Outspoken Delany25 May 2019 | book leibniz
Not “the discourse between …” but “the discourse of …”
It was at that line, nearing the conclusion of the final component of The Atheist in the Attic, that the opening component snapped into focus for me and I began to apprehend how the trick had been done. But here in instinctual imitation, I ape my betters. So allow me to begin, once more, to set the stage.
I’ve always found Samuel R. Delany a challenging read. I couldn’t complete reading Dhalgren, for example, until I made a start of it as I boarded a 96 hour Greyhound bus ride (in an earlier era, where wireless data was a myth of the far future) and when I finished it as the bus pulled into its final destination, it was with the confusing sensation of being at the start of the tale, and thus my journey, all over again. That disorienting dream-like sensation seems to me fundamental to the Delany experience.
So it is with this book, collecting the titular The Atheist in the Attic, his Racism and Science Fiction essay, and an interview by Terry Bisson, written for this volume of this series (PM Press’s Outspoken). Experiencing the progression has the feel of being deeply immersed in a complex phantasm, surfacing toward consciousness where the grim, looming shapes of real-world concerns circle hungrily, finally emerging to a clearer perspective on what has come before. Nearly to the end, I realized that the construction of the opening story and its narration evokes the hazy, slippery, atemporal construction of a dream’s tale. We the readers are observing a dreaming mind telling itself a tale of a dreamer and the story they tell themselves about the things they have done or mean to have done.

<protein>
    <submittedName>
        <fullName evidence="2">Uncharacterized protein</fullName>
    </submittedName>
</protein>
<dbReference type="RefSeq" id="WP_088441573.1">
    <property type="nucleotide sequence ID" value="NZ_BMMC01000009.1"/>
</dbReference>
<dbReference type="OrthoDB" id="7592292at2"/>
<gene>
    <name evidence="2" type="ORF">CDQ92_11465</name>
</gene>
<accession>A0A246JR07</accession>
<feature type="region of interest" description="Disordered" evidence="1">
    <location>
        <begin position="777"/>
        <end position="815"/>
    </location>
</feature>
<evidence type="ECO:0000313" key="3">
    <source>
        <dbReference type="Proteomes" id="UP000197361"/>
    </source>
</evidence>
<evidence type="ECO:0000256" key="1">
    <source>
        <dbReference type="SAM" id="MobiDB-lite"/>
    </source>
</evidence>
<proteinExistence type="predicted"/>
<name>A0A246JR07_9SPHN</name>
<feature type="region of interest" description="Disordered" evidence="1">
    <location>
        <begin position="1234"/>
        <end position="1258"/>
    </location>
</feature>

Like all of my understandings of Samuel R. Delany, I expect this one to be temporary at best and inevitably revealed as flawed, partial and obtuse.
Which is to say, I’ve read half a dozen of his works and each has seemed strikingly different from the others, to reach in new directions and repurpose language for his own specific uses. I’ve yet to read anything of his I’d describe as a quick and easy read but I don’t hesitate to recommend him to readers prepared to invest in the process of engaging the fiction.
This specific story serves as something of an indirect commentary on the portrayal of Leibniz in The Baroque Cycle giving his external sharpness a rather Half-Cocked Jack internal ambiguity but, as I read it, more focused on Baruch Spinoza and his mild-mannered radical heresies. So it could be read in conjunction with other works and perhaps profitably spark discourse by contrasting and comparing.